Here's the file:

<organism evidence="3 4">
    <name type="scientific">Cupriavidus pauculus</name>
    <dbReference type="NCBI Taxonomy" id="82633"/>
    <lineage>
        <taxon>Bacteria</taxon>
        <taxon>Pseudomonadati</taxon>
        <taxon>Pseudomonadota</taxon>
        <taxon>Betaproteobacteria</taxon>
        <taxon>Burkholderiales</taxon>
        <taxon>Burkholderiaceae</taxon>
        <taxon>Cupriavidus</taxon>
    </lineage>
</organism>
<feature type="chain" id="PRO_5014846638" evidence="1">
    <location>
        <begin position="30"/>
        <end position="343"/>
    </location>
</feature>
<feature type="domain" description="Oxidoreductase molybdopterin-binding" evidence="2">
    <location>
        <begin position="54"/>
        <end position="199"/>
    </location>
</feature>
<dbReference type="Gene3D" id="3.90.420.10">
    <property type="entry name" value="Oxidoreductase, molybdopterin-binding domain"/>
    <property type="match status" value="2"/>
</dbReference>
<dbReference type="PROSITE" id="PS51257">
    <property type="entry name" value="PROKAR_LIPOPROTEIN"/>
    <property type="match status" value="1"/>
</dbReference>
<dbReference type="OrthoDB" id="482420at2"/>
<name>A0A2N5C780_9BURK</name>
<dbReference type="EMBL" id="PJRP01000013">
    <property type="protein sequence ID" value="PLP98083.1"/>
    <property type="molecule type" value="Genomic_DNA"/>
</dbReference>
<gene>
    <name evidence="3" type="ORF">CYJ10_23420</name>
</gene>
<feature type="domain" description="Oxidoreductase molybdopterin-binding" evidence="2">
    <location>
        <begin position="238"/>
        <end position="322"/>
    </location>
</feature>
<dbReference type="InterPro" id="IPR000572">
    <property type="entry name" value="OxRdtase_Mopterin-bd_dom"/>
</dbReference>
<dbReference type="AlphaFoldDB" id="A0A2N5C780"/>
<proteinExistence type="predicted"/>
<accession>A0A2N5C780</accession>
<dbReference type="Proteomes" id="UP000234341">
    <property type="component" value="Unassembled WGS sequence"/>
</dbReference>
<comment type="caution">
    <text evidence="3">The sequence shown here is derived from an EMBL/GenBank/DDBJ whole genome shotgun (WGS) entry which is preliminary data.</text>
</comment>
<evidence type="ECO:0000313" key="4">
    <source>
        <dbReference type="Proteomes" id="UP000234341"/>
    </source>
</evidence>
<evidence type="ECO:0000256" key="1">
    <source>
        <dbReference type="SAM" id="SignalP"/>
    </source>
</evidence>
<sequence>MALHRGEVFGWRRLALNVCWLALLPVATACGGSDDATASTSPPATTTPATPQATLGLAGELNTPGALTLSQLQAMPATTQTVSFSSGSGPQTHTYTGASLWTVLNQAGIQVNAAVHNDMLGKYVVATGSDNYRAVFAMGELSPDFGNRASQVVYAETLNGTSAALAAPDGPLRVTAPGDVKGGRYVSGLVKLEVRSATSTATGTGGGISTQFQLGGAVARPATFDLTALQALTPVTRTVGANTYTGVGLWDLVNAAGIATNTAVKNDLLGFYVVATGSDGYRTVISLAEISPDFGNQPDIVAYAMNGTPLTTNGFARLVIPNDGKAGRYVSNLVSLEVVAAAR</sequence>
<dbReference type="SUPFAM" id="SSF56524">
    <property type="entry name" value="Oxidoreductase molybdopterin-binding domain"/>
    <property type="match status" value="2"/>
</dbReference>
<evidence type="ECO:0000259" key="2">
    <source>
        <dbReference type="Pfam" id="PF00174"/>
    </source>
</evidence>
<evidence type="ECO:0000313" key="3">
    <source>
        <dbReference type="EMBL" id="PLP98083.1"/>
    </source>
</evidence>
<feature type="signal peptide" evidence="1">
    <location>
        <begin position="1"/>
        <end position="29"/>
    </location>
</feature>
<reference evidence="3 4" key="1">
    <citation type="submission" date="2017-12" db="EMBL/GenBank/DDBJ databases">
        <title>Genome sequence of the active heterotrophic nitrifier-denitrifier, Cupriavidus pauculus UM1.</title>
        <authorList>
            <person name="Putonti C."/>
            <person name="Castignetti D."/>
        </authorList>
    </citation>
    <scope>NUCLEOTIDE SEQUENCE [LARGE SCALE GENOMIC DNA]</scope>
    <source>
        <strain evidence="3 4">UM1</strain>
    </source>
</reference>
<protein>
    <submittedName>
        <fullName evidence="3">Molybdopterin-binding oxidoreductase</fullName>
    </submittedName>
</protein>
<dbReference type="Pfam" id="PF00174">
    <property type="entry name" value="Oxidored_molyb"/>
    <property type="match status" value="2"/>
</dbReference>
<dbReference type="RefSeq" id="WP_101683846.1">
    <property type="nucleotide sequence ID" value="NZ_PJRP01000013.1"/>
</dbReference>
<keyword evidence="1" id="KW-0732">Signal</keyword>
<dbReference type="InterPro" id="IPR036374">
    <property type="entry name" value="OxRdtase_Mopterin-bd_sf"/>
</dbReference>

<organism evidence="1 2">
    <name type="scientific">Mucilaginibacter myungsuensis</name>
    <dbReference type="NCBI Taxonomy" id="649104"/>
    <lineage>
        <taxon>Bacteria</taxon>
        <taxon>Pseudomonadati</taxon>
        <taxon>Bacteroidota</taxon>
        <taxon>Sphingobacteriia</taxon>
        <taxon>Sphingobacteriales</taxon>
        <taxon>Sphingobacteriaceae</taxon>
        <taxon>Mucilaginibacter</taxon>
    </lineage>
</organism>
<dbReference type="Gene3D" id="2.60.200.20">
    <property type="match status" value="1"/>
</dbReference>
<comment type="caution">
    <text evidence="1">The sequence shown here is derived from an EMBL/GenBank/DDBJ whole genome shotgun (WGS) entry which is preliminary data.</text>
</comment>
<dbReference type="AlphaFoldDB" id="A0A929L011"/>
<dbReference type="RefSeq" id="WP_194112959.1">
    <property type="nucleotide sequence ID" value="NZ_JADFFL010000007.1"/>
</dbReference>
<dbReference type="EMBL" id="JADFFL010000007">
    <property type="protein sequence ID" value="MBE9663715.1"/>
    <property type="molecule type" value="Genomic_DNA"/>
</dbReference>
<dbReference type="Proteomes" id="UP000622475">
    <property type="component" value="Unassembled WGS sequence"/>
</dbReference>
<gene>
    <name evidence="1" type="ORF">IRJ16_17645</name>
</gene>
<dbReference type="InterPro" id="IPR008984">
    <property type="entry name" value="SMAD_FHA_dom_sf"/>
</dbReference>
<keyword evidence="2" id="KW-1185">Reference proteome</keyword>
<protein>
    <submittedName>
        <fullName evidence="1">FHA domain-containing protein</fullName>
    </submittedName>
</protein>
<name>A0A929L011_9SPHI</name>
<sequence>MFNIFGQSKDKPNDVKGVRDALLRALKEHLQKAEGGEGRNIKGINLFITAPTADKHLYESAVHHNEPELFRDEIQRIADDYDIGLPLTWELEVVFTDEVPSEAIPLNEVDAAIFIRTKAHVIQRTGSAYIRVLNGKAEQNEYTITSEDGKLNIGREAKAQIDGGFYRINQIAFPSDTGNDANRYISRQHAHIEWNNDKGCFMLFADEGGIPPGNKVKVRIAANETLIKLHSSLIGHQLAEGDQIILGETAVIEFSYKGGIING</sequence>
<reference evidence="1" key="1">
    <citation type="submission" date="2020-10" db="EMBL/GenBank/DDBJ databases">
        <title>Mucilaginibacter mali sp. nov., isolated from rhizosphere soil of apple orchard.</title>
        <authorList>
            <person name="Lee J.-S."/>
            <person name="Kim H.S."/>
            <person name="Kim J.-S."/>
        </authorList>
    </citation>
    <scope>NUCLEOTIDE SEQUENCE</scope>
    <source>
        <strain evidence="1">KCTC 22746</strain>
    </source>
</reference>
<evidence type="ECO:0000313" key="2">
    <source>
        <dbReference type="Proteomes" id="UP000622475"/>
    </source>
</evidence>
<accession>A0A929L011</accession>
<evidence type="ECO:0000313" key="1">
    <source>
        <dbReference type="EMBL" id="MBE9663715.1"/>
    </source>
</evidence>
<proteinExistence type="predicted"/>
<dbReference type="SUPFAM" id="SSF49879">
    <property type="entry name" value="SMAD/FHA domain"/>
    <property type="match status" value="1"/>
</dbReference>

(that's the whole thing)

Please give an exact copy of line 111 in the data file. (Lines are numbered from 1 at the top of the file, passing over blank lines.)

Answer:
    <property type="entry name" value="Oxidored_molyb"/>